9. A thorium reactor requires a conventional fission reaction to get it started; therefore a terrestrial thorium reactor has all the negatives of conventional terrestrial fission reactors. All of them, plus whatever downsides are unique to thorium. This is kind of irrefutable, which is why thorium shills do not like to discuss details.

    Mining and materials transport are harmful regardless of whether you’re mining and moving Uranium or Thorium. In countries with extremely large reserves of thorium and few other energy sources (specifically, India) this is almost certainly not a valid concern, but it would be in the USA and many other countries.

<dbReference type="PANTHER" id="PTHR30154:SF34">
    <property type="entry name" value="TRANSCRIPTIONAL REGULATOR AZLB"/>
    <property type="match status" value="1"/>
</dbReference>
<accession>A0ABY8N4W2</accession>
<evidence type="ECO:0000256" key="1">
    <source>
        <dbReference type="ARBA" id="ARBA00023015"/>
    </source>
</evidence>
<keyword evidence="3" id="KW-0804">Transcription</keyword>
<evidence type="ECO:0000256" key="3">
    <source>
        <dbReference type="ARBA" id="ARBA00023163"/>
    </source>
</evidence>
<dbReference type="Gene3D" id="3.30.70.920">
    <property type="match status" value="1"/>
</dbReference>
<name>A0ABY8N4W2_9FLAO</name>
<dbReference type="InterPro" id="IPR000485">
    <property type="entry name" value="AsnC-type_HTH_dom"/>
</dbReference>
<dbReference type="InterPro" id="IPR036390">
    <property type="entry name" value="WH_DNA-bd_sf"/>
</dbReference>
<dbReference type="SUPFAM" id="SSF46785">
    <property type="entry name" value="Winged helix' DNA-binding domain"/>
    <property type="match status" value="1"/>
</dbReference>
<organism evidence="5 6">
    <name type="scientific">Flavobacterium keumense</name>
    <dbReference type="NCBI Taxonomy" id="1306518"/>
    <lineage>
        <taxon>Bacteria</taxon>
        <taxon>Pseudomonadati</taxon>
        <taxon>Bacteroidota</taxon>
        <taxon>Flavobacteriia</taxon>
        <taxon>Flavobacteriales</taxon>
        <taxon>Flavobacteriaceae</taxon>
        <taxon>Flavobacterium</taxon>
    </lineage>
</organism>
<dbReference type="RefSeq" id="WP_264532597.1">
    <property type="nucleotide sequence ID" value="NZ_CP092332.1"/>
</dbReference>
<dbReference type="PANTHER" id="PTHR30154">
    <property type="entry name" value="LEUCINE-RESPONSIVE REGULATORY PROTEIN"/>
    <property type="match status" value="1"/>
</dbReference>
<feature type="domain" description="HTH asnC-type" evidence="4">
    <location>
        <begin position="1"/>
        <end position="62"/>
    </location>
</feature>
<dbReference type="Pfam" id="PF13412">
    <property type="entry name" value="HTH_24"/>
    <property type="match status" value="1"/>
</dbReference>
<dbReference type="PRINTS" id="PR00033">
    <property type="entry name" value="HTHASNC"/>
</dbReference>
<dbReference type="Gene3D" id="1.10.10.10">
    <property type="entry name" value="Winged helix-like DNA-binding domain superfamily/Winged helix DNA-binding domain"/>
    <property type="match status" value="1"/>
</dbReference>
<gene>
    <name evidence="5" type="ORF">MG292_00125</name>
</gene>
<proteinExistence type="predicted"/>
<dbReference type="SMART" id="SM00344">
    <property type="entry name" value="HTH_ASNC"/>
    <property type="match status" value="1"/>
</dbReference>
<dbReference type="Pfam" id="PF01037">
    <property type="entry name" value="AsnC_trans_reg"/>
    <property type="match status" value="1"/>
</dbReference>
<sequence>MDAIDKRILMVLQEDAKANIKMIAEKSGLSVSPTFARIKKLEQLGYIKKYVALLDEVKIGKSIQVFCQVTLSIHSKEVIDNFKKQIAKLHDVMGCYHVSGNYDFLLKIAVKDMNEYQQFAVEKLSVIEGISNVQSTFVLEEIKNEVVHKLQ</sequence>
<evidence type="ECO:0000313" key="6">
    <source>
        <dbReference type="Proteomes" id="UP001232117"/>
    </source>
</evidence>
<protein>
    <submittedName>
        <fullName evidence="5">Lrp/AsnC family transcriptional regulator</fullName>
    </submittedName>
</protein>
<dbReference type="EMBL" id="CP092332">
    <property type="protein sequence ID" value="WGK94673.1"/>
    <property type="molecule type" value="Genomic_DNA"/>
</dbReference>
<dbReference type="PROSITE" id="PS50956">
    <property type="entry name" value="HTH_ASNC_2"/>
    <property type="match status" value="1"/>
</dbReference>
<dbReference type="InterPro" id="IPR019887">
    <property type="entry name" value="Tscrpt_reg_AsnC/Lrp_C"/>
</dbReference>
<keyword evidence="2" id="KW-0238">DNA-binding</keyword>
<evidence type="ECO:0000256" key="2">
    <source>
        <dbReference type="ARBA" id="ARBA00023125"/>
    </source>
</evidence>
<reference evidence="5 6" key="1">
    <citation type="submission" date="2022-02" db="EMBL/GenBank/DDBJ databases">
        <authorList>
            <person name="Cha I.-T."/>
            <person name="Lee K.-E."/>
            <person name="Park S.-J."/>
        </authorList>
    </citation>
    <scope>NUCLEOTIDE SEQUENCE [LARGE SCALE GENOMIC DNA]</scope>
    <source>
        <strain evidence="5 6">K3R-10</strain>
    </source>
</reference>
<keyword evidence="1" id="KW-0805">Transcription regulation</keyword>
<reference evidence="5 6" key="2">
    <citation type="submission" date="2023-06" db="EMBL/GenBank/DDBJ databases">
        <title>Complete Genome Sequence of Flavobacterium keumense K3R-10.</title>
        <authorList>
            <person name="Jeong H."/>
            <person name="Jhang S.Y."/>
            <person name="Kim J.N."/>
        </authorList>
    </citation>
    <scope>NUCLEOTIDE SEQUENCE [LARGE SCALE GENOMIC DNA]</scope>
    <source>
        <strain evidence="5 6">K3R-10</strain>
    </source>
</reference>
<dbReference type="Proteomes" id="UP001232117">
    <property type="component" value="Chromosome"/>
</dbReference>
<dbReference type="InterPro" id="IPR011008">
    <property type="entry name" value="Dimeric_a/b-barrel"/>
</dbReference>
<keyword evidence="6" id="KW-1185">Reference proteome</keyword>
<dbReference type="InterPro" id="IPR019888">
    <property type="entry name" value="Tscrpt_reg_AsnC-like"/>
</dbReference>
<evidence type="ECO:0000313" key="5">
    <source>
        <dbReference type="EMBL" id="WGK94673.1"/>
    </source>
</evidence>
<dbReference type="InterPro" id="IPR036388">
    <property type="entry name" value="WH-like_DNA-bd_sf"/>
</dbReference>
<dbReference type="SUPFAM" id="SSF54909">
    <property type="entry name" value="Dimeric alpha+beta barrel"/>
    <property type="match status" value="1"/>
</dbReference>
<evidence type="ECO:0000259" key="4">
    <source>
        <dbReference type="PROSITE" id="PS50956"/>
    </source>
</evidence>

Finally, nobody’s ever built a viable power-producing thorium plant. It’s all been research reactors, and they’ve all had problems. Thorium technology’s roughly at the same “wishful thinking” stage as LENR or Bussard fusion (either of which would be far cleaner and potentially much safer). If you’re American, betting on thorium is foolish. Let the Indians and Chinese develop it, in the unlikely event that it’s a commercially viable means of generating power. We need to work on what visionaries like Tesla, Edison and Einstein saw as our future – drawing power directly from the potentials of our planetary system. If solar, tide, wind and geothermal are simply too kludgy and indirect for your tastes, help find a better way! Don’t waste your time on thorium shilling.